In addition to Ms. Merkel, Mr. Obama spoke with his counterparts from Britain and Poland on Sunday and won agreement from all the other G-8 countries to suspend preparations for the Sochi meeting and find ways to shore up the economically fragile Ukrainian government. The administration also canceled a trade mission to Moscow and a Russian trip to Washington to discuss energy while vowing to also scrap a naval-cooperation meeting with Russia.
In television interviews, Mr. Kerry suggested that the United States might impose sanctions, boycott the Sochi meeting in June and expel Russia from the G-8. Germany, however, publicly expressed opposition to expulsion, an ominous sign for Mr. Obama since any meaningful pressure would need support from Berlin.
But Mr. Obama offered Russia what aides called an "offramp,” a face-saving way out of the crisis, by proposing that European observers take the place of Russian forces in Crimea to guard against the supposed threats to the Russian-speaking population cited by the Kremlin as justification for its intervention.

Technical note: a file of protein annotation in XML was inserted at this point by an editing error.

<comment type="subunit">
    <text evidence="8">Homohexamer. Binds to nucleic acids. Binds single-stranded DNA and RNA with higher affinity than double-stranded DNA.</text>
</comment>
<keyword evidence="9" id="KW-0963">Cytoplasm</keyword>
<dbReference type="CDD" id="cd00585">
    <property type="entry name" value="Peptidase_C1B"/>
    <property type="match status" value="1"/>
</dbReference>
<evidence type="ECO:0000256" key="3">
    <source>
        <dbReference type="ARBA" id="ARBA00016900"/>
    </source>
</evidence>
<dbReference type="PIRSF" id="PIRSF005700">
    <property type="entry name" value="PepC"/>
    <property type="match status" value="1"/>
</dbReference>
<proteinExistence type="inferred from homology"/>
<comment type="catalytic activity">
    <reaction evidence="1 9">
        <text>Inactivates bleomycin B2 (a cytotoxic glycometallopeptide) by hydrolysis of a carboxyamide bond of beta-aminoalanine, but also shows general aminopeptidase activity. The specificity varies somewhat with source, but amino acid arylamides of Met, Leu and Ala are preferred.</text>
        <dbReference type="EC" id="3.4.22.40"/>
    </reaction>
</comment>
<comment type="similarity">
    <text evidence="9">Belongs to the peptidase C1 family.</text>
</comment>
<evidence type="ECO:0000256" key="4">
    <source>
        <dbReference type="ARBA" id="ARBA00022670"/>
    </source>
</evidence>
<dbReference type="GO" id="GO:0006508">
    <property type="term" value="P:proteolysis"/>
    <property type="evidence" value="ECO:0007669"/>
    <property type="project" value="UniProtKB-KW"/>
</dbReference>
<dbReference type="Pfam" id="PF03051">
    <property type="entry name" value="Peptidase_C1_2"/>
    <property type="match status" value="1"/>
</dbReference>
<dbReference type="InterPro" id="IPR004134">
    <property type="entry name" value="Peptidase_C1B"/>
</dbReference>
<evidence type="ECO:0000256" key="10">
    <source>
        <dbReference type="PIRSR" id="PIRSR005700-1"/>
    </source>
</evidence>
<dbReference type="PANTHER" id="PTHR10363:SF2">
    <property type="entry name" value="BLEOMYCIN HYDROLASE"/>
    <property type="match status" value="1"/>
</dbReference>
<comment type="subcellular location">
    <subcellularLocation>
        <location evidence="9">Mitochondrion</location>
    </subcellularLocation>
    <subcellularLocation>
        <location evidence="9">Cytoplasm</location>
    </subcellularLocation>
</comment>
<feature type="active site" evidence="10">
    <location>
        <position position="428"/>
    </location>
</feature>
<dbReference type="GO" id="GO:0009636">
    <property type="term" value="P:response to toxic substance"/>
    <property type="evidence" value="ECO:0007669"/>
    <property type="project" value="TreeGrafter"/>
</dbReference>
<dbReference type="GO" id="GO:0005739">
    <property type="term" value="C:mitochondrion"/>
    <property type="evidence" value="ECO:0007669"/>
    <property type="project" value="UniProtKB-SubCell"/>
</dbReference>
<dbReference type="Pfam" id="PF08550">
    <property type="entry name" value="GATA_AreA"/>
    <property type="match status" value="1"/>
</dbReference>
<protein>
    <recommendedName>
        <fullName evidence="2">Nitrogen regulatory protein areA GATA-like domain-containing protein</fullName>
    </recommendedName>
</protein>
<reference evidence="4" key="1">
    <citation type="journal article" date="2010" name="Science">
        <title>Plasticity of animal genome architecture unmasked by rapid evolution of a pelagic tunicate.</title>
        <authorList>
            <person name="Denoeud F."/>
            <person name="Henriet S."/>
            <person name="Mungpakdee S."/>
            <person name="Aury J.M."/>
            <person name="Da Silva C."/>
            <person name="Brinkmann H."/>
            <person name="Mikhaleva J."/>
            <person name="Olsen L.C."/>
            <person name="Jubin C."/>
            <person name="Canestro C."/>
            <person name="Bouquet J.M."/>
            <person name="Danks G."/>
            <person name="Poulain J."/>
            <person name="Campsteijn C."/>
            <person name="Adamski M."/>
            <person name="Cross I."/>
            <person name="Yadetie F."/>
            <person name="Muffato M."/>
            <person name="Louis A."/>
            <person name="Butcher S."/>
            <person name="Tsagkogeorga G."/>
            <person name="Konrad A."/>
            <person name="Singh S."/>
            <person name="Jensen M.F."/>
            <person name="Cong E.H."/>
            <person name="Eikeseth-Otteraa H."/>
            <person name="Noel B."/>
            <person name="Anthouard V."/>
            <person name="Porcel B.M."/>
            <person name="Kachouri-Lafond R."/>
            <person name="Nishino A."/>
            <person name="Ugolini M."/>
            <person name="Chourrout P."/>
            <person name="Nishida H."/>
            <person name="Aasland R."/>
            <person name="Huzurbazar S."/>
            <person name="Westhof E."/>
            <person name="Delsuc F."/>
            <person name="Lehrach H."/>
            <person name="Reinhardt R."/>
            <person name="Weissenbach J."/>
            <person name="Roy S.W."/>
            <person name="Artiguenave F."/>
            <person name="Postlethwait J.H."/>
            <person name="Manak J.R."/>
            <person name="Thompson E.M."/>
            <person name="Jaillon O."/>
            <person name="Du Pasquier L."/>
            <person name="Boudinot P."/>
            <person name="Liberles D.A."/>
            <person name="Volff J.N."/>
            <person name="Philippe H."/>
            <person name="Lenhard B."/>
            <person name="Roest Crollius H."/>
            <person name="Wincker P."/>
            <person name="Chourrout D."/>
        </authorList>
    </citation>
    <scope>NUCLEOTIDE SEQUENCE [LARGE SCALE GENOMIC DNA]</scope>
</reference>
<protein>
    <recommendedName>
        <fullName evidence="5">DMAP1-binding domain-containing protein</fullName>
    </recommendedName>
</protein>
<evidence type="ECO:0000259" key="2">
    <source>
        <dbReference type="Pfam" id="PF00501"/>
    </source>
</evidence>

Mr. Obama’s aides said that they saw no evidence of such threats and considered the claim a bogus pretext, and that they wanted to call Mr. Putin’s bluff. Privately, they said they did not expect Mr. Putin to accept, and they conceded that Mr. Obama probably could not reverse the occupation of Crimea in the short term. They said they were focusing on blocking any further Russian move into eastern Ukraine that would split the country in half.
Some regional specialists said Mr. Obama should ignore the talk-tough chorus and focus instead on defusing a crisis that could get much worse. Andrew Weiss, a national security aide to President Bill Clinton, said the Obama administration should be trying to keep Ukraine and Russia from open war. "For us to just talk about how tough we are, we may score some points but lose the war here,” Mr. Weiss said.
The crisis has trained a harsh spotlight on Mr. Obama’s foreign policy, with critics asserting that he has been too passive.
Mr. Corker traced the origins of Mr. Putin’s brash invasion to September when, in the face of bipartisan opposition in Congress, Mr. Obama pulled back from plans to conduct an airstrike on Syria in retaliation for a chemical-weapons attack on civilians. Instead, he accepted a Russian offer to work jointly to remove the chemical weapons.